Lowering Kits

来源:    日期:2014-10-8    浏览次数5388

 The opposite of lift kits - lowering kits. These are designed to (wait for it....) lower your car. Also at the other end of the scale - lowering kits are almost exclusively used on cars, whereas lift kits are almost exclusively used on trucks and SUVs. (Having said that, the number of pimped-out low-rider trucks on the road does seem to be increasing by the day.) Lowering your car will similarly affect the handling, just like a lift kit. But again it’s the opposite end of the spectrum - a lowered car will typically handle much better than factory suspension, and it will lower the centre of gravity, making it less likely to tip or roll in an accident. I’m a European, and as far as I’m concerned, if you’re going for pose value, lowering your car is the quickest way to do it, hotly pursued by larger wheels and tyres to make the car appear even more ground-hugging.

Lowering kits typically consist of shorter, stiffer springs and gas shocks - often nitrogen-filled. Don’t do it by halves. Get a matched kit from someone like Spax or Jamex. Matched kits have springs and shocks designed to work together. If you get shorter springs, your factory shocks will be under a lot of stress because they’ll be operating a much shorter throw than they were designed for, and ultimately, they’ll normally fail much quicker. Similarly, don’t get shorter shocks and cut the springs. Cutting the springs is the epitome of A Really Bad Idea. You’re weakening the spring’s structural integrity and the chances are that when you’ve finished a ham-fisted attempt at hacking off all 4 springs with a grinder, the result will be 4 springs all slightly different lengths.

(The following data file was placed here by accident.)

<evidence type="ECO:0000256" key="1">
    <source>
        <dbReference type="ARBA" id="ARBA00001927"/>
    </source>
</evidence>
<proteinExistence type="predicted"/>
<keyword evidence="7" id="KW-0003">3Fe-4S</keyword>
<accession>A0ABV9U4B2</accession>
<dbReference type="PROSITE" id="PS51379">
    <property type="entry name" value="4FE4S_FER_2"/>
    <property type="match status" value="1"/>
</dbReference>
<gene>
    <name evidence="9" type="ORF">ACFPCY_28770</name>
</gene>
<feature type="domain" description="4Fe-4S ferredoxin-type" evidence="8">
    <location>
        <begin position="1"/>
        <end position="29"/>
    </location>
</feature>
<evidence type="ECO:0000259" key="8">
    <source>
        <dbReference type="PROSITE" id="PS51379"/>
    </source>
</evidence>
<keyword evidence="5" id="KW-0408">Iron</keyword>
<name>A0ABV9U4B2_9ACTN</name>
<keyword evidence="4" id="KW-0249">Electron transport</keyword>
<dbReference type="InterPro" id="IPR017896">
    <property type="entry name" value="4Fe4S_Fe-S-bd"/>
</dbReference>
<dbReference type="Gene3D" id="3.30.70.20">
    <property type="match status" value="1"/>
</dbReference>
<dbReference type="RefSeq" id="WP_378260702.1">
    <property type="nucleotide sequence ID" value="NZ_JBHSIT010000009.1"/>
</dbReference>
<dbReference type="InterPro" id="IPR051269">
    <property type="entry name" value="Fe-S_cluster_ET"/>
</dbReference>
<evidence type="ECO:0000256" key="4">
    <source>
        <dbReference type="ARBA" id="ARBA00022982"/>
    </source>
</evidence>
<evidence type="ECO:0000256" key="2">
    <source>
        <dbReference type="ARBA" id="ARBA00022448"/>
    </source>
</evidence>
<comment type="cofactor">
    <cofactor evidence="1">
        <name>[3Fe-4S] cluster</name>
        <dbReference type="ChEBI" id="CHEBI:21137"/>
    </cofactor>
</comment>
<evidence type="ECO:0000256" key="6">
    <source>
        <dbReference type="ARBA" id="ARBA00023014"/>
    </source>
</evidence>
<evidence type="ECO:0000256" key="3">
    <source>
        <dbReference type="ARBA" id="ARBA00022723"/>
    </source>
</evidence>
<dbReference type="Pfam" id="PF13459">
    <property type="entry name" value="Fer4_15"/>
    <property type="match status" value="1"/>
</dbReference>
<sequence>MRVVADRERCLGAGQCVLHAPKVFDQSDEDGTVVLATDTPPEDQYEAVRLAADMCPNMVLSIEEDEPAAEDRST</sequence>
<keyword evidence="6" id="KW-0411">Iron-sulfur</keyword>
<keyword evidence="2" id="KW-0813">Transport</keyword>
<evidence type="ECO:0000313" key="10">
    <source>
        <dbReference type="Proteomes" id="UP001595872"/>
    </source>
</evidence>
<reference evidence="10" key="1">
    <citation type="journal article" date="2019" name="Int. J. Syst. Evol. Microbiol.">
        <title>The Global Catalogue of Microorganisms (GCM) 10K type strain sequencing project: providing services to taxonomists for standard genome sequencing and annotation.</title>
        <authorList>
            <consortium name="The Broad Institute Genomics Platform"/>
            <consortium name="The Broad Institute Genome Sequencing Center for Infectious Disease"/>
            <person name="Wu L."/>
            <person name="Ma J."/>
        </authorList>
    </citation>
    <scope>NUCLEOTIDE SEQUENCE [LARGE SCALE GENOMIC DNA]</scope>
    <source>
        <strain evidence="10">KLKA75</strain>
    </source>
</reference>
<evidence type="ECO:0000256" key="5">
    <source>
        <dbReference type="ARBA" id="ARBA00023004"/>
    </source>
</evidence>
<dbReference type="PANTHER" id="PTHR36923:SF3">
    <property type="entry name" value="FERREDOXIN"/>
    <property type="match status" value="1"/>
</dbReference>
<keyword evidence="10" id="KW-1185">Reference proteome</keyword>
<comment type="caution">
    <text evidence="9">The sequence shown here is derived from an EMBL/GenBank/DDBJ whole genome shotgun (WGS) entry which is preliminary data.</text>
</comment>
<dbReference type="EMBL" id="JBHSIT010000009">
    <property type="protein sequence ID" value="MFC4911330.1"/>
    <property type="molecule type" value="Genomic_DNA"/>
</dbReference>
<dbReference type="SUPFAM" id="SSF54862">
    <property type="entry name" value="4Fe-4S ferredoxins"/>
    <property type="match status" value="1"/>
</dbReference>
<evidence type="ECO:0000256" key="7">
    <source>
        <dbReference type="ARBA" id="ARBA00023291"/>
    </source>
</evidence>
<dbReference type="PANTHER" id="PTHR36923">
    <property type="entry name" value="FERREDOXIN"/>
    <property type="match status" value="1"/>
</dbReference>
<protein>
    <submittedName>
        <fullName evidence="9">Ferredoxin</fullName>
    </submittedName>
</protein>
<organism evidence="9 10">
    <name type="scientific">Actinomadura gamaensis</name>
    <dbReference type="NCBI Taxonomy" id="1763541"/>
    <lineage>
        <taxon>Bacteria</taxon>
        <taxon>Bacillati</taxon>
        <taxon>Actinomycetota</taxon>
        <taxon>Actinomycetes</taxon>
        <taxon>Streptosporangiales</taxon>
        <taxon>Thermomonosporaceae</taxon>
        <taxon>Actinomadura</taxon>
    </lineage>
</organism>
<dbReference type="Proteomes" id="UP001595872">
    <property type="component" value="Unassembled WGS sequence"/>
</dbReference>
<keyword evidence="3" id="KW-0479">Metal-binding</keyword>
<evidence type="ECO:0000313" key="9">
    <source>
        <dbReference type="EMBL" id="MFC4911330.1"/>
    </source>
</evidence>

There’s something else worth mentioning here - do not try to disassemble a shock absorber. Ever. Those things are like little bombs, and unless you have all the right tools, you could easily loose a hand as the shock explodes into its component parts when you get that last twist off the collar. Please - just don’t. I know your mate Guido might have told you it’s a "sure fire" way to shorten the shock, but he’s lying.
Matched lowering kits typically assume you’re going for sportier handling, so a lot of times, you’ll get a whole slew of new adjustments which you never had before. Spring height, rebound damping, compression damping etc. My recommendation is to leave everything as it is to start with. Right out of the box they’re normally set up pretty well. The following renderings show an example "before and after" of a lowering kit fitted to a car: